More often than not, a consumer does not bounce a check with criminal intentions. Instead, the consumer usually does so simply by accident. The consumer will then pay the bounced check fee to their financial institution, as well as to the company they wrote the bad check to, and move on. However, when a consumer purposely bounces a check or knowingly writes a check that will not clear, can they go to jail for their actions?
Understanding the Legal Issues of Bad Checks
There are criminal penalties under Florida law for writing bad checks, but these laws only apply to individuals that continue to bounce checks – not when a consumer bounces a single check. When multiple bad checks are written, and on purpose, the individual could face criminal and civil penalties. Here is a quick breakdown of the two:
- Civil – The individual may be forced to pay the victims (that is, the individuals who received the bad checks) restitution. This amount could include the original amount of the check, attorneys’ fees, and additional funds for any financial hardship the bounced check may have caused the victim.
- Criminal – A person can be prosecuted for writing bad checks, especially if prosecutors can prove that the individual knowingly wrote bad checks with the intent to defraud a person or company.
Bad Checks are Considered Check Fraud
Check fraud is illegal in the United States. If a person is arrested, the prosecution must prove that:
- The individual wrote the bad check with the intent to defraud the check’s recipient,
- The individual knew the check would not clear with their financial institution, and
- The individual did actually write the check (it was not the result of identity theft).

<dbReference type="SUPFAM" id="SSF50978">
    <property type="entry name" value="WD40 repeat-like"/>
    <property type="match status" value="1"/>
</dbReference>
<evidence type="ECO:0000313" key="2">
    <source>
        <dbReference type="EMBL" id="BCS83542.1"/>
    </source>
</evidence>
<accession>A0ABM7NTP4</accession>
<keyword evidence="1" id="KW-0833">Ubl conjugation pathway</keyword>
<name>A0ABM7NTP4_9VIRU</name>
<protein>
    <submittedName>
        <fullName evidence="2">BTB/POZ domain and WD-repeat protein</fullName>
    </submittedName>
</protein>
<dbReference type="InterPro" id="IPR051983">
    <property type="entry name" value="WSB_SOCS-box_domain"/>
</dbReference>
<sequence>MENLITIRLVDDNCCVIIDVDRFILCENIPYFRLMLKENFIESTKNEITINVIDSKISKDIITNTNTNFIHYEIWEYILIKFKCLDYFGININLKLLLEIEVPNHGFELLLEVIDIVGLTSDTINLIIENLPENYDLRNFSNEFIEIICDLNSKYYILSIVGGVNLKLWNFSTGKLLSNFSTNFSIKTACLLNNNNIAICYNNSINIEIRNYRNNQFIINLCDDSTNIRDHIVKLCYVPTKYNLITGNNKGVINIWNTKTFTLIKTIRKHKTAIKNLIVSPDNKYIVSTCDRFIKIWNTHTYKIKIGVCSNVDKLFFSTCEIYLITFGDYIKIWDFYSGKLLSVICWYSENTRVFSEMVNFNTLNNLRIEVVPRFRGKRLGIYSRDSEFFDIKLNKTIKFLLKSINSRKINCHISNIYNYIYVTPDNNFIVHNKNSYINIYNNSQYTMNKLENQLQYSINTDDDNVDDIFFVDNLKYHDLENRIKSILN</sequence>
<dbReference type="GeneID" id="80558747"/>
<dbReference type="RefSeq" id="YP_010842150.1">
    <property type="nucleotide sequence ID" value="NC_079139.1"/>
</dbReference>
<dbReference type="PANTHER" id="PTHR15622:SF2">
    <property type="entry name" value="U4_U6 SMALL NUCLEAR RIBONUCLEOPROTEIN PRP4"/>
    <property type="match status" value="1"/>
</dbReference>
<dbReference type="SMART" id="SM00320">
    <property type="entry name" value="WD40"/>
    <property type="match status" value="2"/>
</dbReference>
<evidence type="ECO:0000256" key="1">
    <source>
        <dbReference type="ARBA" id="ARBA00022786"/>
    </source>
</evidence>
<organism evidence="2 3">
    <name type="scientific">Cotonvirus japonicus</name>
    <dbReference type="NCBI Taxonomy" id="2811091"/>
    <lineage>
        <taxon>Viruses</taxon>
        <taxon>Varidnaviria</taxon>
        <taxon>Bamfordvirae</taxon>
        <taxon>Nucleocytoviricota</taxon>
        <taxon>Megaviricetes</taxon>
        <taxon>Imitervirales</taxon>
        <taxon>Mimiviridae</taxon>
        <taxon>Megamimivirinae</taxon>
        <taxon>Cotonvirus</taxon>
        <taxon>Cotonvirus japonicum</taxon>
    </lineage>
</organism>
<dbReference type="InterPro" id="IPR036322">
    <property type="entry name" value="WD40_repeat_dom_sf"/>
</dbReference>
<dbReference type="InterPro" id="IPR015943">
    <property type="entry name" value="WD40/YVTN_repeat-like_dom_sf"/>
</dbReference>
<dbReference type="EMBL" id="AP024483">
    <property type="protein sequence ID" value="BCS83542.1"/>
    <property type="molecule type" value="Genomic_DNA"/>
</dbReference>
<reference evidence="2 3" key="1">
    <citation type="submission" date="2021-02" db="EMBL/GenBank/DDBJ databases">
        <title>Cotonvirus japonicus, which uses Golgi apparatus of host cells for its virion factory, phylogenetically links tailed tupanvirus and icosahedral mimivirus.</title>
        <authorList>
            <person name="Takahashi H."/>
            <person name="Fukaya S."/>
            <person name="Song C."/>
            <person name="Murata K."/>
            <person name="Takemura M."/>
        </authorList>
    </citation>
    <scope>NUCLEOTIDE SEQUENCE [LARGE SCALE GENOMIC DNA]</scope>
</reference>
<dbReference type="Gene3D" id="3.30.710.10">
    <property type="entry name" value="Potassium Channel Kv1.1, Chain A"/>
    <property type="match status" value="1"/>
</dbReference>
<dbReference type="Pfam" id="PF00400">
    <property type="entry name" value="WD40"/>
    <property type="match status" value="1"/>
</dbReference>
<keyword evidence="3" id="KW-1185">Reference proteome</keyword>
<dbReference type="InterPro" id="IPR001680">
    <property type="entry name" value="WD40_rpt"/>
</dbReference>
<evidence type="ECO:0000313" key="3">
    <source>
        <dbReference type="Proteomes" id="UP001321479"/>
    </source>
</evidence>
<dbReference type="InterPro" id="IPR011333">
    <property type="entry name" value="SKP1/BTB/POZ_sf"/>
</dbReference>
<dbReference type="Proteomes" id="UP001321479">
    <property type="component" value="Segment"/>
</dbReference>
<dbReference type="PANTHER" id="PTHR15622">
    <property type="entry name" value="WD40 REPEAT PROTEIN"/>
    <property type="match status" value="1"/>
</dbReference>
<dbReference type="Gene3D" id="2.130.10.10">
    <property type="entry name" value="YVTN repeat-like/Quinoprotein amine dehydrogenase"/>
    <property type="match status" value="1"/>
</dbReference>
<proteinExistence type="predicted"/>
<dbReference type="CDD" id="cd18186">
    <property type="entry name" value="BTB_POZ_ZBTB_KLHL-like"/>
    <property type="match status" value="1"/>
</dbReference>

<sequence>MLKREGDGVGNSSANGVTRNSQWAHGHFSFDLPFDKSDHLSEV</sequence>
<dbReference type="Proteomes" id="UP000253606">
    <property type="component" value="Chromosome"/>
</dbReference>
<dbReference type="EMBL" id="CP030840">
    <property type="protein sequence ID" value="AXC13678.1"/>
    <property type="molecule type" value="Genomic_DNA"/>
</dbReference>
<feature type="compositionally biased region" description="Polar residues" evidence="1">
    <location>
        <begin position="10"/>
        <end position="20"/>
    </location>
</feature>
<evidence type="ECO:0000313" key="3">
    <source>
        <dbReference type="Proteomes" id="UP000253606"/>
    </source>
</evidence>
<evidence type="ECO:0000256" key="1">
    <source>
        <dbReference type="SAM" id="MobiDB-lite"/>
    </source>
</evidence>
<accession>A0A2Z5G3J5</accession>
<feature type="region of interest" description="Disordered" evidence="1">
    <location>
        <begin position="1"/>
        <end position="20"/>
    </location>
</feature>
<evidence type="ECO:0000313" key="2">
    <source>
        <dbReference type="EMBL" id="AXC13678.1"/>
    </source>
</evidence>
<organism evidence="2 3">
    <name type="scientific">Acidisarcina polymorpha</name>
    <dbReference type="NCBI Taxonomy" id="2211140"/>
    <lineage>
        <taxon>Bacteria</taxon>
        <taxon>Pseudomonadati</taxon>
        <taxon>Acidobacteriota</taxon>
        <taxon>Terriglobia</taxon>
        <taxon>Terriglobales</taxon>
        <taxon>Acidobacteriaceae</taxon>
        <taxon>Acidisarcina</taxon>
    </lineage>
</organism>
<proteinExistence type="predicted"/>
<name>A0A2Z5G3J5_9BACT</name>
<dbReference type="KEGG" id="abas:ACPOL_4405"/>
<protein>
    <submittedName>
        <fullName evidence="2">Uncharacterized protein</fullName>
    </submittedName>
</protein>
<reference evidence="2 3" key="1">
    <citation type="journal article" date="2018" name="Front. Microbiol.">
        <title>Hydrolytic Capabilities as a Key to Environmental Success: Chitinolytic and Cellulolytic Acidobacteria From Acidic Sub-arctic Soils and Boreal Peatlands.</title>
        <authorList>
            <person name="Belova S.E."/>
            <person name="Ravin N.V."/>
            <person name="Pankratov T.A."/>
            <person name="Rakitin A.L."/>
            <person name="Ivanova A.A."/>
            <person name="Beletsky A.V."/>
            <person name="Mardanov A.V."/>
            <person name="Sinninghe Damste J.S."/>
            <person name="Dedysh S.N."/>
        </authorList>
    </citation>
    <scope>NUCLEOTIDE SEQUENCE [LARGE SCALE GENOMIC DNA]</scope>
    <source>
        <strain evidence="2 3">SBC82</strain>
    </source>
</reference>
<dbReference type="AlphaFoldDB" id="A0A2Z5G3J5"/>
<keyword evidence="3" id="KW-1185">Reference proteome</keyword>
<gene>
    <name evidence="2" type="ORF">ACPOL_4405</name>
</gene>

What About Post-Dated Checks?
When a check is post-dated (written for a future date), and the recipient accepts that check knowing that it is post-dated, it is not considered check fraud. An example of this is with payday loan companies. Payday loan companies have been known to tell individuals that if they write a post-dated check and that check bounces, the individual has committed check fraud. They use this statement as a way to scare individuals into paying for past due loans; however, it is not accurate. Payday loans fall under a separate category of loans, and because these companies accept post-dated checks knowing it will not clear, it is not considered check fraud under Florida or federal law. Nevertheless, note that the individual can still be sued in civil court for defaulting on their payday loan.
Have You Been Arrested for Bouncing Checks? Contact a Criminal Defense Attorney
Being arrested for check fraud is serious. If you have been arrested for writing bad checks, contact the Law Office of Timothy Armstrong, PA for a no obligation case evaluation. We can explore your legal options today. Get started by calling 904-356-8618 or by filling out an online contact form.